A group of police officers in the second biggest Lithuanian city Kaunas is under investigation over international fraud. It all started in the beginning of October, when a high-ranking police officer Donatas Karalukas was arrested under suspicion of taking bribes. Since then, five more people have been detained, more than a dozen people announced suspects, including foreign citizens. The Lithuania’s Police Commissioner General chose to suspend Kaunas’ police chief from his duties. Until today, pre-trial investigation uncovered a scheme of using forged documents to acquire various goods abroad. The group of the police officers was backing the  organized crime selling these mostly copycat or stolen goods including alcoholic beverages, car parts, and luxurious cosmetics. The Lithuanian Criminal Police Bureau’s is pursuing the investigation in cooperation with the French, Spanish, Belgian, Danish and German law enforcement officials. This is the first time when high-ranking Lithuanian police officers are accused of being a part of international criminal group.



An American filmmaker and feminist Mary Kross lied to the Estonian Police. She claimed that she had been attacked on the beach in Tallinn in November 2018, while walking her dog. Kross said that two men had thrown rocks at her and the dog, and insulted her. What makes this case especially important is that Kross claimed that these alleged attackers wore the conservative party EKRE’s symbols. She gave that testimony just four months before the Estonia’s parliamentary elections, making national news. Mary Kross is a wife of Estonia’s member of parliament Eerik-Niiles Kross, who belongs to Reform Party, the main opposing force to EKRE. The police investigation this summer showed that Mary Kross had given false statements. She hadn’t even been on the beach at the time of the so-called attack. The investigation against her was then started, but this week, the court decided to stop it due to lack of public interest and because Kross had expressed regret. She will have to pay 3000 euros as a punishment, but EKRE members and supporters are criticising the court’s decision. They are saying that this Kross’ story was an information campaign to influence the elections, and that she shouldn’t get away with it that easily. The Reform Party has distanced itself from this case.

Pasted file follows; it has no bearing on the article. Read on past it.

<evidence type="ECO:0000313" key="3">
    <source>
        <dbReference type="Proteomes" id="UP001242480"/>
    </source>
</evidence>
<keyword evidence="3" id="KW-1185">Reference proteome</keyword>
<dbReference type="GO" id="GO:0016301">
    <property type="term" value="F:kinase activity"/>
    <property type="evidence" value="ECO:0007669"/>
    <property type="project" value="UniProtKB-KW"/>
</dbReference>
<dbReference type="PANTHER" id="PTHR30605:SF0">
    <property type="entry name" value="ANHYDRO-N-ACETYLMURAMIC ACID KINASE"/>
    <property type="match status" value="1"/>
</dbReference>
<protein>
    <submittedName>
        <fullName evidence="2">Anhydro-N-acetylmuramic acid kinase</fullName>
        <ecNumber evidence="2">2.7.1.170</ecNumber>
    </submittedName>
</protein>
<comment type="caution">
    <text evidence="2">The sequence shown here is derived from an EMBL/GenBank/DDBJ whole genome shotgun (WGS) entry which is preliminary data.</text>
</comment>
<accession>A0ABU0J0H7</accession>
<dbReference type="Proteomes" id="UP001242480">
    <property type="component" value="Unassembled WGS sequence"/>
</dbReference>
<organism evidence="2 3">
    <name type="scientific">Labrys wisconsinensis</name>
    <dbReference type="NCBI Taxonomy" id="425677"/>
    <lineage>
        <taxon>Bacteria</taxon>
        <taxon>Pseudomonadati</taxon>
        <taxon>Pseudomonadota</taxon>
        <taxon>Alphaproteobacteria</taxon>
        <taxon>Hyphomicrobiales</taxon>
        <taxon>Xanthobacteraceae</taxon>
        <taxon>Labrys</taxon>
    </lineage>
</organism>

19 journalists and editors of Estonia’s oldest newspaper Postimees forced their editor-in-chief Peeter Helme to resign on Friday, November 1. They gave him an ultimatum and said that either Helme will have to go or they will resign. Postimees staff accused their – now previous – editor-in-chief of censoring their opinion pieces. Postimees has seen turbulent times lately. It made a loss of 9 million euros last year. On top of all the problems they’ve faced and despite the strong resistance from the newsroom, the company announced this week that it will sell ads on Russian TV channels in Estonia. One of them is the Russian language channel Первый Балтийский канал. Previously, Postimees journalists have written that this channel’s content is Russian propaganda. At the same time, the head of Postimees board Andrus Raudsalu said that the deal with the Russian TV channels was purely made to make money and will not influence the newspaper’s content. Postimees used to be one of the most respected newspapers in Estonia with the highest standards of journalism ethics. Under the new owner Margus Linnamäe this has changed. The past few years the journalists’ freedom has become increasingly restricted. Most of the previous heads of departments, and the best journalists have left Postimees by now.